Boston – July 31, 2018 – The Institute for Clinical and Economic Review (ICER) will develop a report assessing the comparative clinical effectiveness and value of AVXS-101 (Novartis) and nusinersen (Spinraza®, Biogen) for treatment of spinal muscular atrophy (SMA). ICER’s report is set to be reviewed during a March 2019 meeting of the New England Comparative Effectiveness Public Advisory Council (New England CEPAC), one of ICER’s three independent evidence appraisal committees.
Nusinersen was approved in 2016 for treatment of SMA in both children and adults. AVXS-101 is a gene therapy currently being studied for use in infants with SMA, and many analysts expect FDA approval of this treatment to occur in the first quarter of 2019. The formal scope of ICER’s review – including the drugs reviewed, special subpopulations of interest, and basic approach to economic modeling – will be finalized with the benefit of input from all stakeholders, including clinical experts and patients.
An “Open Input” period begins today, and comments on the topic will be accepted from all interested stakeholders until August 17, 2018 at 5 PM ET. The Open Input period is intended to allow stakeholders to share key information relevant to the development of the evidence report. During this time, ICER will also contact key patient groups and clinical experts to gain further insights on the patient perspective and clinical context of these treatments.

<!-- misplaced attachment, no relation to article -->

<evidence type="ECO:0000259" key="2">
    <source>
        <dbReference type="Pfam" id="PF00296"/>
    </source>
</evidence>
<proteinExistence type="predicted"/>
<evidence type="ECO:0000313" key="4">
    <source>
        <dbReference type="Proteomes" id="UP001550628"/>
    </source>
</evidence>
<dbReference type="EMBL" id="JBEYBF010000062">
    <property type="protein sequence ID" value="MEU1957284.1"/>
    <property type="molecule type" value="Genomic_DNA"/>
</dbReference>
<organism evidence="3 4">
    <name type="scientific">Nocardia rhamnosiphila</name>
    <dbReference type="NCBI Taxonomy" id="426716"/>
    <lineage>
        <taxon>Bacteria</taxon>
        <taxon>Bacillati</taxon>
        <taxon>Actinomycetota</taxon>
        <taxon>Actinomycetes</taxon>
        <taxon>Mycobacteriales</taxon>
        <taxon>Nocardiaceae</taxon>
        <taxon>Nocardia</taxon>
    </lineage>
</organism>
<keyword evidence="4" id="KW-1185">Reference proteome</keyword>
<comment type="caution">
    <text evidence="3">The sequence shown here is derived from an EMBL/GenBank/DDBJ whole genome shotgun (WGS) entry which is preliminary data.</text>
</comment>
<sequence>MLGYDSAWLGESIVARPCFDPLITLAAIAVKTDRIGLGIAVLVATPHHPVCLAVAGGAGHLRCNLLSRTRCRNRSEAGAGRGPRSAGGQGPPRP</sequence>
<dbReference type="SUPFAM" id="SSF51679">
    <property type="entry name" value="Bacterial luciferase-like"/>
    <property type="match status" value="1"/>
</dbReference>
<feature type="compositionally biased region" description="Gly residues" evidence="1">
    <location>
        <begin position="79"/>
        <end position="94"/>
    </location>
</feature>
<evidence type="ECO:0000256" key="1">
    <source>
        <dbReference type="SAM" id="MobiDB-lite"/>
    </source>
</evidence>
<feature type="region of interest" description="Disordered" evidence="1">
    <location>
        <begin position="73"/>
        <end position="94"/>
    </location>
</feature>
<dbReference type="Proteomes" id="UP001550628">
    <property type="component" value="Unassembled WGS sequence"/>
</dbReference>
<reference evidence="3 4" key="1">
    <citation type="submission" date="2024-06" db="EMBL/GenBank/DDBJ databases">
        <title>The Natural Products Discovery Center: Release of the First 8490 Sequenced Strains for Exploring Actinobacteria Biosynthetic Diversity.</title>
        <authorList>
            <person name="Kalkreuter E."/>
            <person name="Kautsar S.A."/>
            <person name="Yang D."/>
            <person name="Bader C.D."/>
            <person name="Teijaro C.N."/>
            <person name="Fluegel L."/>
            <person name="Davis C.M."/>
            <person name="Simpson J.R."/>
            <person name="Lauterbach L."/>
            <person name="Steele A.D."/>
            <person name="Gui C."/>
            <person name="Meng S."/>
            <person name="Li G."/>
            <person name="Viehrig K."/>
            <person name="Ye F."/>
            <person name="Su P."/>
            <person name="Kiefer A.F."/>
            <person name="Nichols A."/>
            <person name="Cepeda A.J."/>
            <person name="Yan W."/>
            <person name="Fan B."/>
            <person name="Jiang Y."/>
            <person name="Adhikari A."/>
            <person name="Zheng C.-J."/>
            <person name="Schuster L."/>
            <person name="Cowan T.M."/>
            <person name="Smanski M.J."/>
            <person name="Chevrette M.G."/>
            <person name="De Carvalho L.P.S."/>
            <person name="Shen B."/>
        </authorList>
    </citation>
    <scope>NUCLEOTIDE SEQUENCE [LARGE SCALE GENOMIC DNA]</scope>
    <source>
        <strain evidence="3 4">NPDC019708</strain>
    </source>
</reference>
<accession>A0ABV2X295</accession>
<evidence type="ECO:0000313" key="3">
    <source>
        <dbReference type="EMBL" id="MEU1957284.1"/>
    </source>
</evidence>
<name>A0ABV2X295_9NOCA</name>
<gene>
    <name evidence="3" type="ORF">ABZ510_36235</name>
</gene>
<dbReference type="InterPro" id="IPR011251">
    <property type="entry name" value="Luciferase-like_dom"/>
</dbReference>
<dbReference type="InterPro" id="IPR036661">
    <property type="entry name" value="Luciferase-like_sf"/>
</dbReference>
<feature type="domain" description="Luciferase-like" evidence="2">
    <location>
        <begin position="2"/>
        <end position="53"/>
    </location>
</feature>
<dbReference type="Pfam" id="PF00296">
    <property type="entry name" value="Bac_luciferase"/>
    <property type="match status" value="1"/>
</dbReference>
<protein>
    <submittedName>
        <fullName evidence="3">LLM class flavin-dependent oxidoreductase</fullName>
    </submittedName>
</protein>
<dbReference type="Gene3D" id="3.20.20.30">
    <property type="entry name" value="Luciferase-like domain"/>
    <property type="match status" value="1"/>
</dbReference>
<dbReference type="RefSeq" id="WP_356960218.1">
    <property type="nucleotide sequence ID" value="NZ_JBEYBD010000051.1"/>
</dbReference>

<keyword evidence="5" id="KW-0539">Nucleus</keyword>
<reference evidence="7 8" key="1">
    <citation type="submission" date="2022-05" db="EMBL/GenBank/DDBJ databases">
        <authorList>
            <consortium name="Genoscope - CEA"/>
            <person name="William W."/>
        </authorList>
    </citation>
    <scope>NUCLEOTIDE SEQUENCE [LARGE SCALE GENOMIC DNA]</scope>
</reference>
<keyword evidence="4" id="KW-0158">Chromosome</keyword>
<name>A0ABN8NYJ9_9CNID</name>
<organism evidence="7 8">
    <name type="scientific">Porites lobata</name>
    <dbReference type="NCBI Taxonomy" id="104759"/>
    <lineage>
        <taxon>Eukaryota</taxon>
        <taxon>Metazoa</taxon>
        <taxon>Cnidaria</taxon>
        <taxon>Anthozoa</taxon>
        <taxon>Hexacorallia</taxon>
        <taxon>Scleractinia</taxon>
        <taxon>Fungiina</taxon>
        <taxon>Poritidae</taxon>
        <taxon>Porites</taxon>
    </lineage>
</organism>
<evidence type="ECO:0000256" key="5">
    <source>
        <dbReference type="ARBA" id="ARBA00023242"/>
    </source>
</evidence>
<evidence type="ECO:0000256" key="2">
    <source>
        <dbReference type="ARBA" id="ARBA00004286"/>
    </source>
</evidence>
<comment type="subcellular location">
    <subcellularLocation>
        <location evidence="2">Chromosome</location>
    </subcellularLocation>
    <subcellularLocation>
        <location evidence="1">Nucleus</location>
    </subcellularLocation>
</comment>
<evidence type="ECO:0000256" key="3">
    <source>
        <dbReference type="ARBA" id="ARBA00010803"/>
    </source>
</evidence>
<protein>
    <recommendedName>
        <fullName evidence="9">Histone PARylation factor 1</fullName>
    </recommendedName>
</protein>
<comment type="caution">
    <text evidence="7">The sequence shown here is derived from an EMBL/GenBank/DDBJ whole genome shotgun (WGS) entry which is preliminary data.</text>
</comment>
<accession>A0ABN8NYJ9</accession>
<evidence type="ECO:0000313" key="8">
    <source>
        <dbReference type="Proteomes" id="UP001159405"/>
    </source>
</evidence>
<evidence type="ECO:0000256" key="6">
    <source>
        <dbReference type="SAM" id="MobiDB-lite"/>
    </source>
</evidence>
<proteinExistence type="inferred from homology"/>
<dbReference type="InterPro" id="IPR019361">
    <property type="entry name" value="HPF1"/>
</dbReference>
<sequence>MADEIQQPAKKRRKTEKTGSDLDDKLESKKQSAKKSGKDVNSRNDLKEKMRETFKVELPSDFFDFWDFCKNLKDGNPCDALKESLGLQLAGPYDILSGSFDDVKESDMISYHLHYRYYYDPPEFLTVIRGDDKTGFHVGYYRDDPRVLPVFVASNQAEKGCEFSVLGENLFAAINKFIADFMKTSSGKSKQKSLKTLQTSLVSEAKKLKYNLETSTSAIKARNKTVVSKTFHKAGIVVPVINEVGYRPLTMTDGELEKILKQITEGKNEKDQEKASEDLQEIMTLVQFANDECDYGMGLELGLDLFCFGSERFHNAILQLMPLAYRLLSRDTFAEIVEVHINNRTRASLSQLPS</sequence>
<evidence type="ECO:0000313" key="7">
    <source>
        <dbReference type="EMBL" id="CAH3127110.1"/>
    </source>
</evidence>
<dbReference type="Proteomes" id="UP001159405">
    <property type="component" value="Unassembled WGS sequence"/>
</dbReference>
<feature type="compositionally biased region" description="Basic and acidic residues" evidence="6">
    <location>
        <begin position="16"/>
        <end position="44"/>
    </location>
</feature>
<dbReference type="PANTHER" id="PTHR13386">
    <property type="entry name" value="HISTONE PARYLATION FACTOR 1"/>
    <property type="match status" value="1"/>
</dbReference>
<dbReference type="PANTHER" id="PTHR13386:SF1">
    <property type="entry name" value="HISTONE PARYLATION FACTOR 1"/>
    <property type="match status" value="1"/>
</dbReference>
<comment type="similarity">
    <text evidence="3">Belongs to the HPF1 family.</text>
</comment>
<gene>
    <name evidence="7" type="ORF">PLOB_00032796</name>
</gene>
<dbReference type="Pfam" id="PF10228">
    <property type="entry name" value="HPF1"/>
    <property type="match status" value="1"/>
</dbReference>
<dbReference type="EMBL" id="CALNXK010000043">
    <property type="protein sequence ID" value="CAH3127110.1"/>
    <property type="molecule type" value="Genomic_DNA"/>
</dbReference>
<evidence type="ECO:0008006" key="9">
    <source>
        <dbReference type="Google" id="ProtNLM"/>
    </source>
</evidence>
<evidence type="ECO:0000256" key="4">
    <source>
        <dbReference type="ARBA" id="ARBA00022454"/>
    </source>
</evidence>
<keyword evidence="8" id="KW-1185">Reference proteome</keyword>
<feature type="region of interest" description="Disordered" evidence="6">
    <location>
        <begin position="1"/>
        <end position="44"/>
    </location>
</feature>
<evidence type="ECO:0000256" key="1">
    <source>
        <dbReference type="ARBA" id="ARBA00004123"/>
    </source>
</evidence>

For more information about the Open Input period, visit ICER’s website. ICER’s Manufacturer Engagement Guide, Patient Participation Guide, and Patient Guide to Open Input provide additional information for manufacturers and patient groups, including an explanation of what types of information may be most informative.
There are no page limits to Open Input submissions, and input received will be incorporated throughout report development. All input can be emailed to firstname.lastname@example.org and must be received by 5 PM ET on August 17, 2018 in order to be considered.
A Draft Scoping Document, which will provide more detail on ICER’s proposed scope for the review, will be available on or about August 22, 2018 and will be open to public comment until September 7, 2018.
The Institute for Clinical and Economic Review (ICER) is an independent non-profit research institute that produces reports analyzing the evidence on the effectiveness and value of drugs and other medical services. ICER’s reports include evidence-based calculations of prices for new drugs that accurately reflect the degree of improvement expected in long-term patient outcomes, while also highlighting price levels that might contribute to unaffordable short-term cost growth for the overall health care system.
ICER’s reports incorporate extensive input from all stakeholders and are the subject of public hearings through three core programs: the California Technology Assessment Forum (CTAF), the Midwest Comparative Effectiveness Public Advisory Council (Midwest CEPAC), and the New England Comparative Effectiveness Public Advisory Council (New England CEPAC). These independent panels review ICER’s reports at public meetings to deliberate on the evidence and develop recommendations for how patients, clinicians, insurers, and policymakers can improve the quality and value of health care. For more information about ICER, please visit ICER’s website.